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7 Ways to Boost Return-to-Office Culture in Your Employees

Last updated on April 23rd, 2024 at 02:18 pm

When you think of office culture, your mind probably goes to the fun things that happen around the office and how you can encourage those moments. But office culture also includes how employees feel when they return to work after being away. 

The longer employees are out of the office, the more acute their absence is. Therefore, it becomes more important that their return be as comfortable and seamless as possible so that stress doesn’t affect productivity.

As the pandemic dialed down, many companies found their offices were still understaffed and their employees even more exhausted than before. However, a recent report from Kastle Systems shows that October 2022 saw the highest office occupancy post-pandemic, where 47.6% of employees were seen working from the office in the US.

So how do you help them get back in the groove? Here are seven ways:

Create a Welcoming Environment.

One of the first steps in boosting return-to-office culture is to create a welcoming environment. It might mean setting up a welcome desk with snacks, offering free drinks at lunchtime, and providing employees comfortable seating in open spaces where they can have casual conversations.

It’s also important that you communicate openly with your employees about returning to work:

  • what their rights are as far as accommodations go,
  • how much time will be taken off from work once they return,
  • whether or not there are any restrictions on which tasks may be completed at home instead of remotely.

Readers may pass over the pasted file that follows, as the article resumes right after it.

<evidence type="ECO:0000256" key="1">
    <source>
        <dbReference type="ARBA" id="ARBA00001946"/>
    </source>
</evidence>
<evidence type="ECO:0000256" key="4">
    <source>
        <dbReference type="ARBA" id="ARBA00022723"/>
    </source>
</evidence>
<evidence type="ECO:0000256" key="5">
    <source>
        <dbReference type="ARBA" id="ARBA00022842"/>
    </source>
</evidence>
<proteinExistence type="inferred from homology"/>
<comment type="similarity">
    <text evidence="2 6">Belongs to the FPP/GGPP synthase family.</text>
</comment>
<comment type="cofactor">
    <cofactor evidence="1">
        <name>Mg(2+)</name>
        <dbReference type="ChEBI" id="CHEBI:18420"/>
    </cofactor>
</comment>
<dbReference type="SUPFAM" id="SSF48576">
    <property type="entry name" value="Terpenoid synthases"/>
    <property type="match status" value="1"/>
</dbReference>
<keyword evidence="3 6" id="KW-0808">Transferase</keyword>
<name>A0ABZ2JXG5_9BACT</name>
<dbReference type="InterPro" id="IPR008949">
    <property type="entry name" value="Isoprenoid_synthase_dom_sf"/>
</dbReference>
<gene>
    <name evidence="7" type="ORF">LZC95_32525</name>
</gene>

Friday’s Happy Hour Catering

Catering is a great way to bring people together, especially if they work in different departments. The stats from Zippia states that there are over 39,635 caterers in the US. Thus, choosing one that fulfills your office catering requirements won’t be a tough ask.

Make Friday’s Happy Hour an opportunity for your employees to get together and get to know each other better. You’ll find that the relaxed atmosphere can be a good way to get people talking and make them feel comfortable around one another.

You can choose a venue that has an inviting atmosphere; something like an outdoor patio with live music might be perfect. A catering delivery service makes sure the food gets there when it’s supposed to.

Happy hour catering allows employees to relax in an informal setting, which helps them communicate more openly with each other and adjust back to the office environment more easily after spending the weekend at home.

It will allow them to communicate with each other and make friends in the company they are working for. In addition, it allows them to get away from their busy work schedule, which is very important since everyone needs some time off their daily routine to relax and recharge themselves.

Make Sure Safety is a Top Priority.

Ensuring your office is clean, safe, and compliant is a great way to boost the return-to-work culture. Of course, these are things you should be doing anyway, but make sure you’re doing them the right way:

  • Clean up any messes employees may have left behind during their absence. It will help ensure they don’t feel like rushing through their work to clean up after others.
  • Ensure all equipment is working correctly, so there aren’t any surprises when people return from a break.
  • Ensure all employees have received proper training on new equipment or anything else that might have changed since they left for illness/parental leave/etc. Also, update their skill sets by taking advantage of free online courses.
  • Check vaccination records for those returning from overseas travel who may need updated vaccines before starting back at work.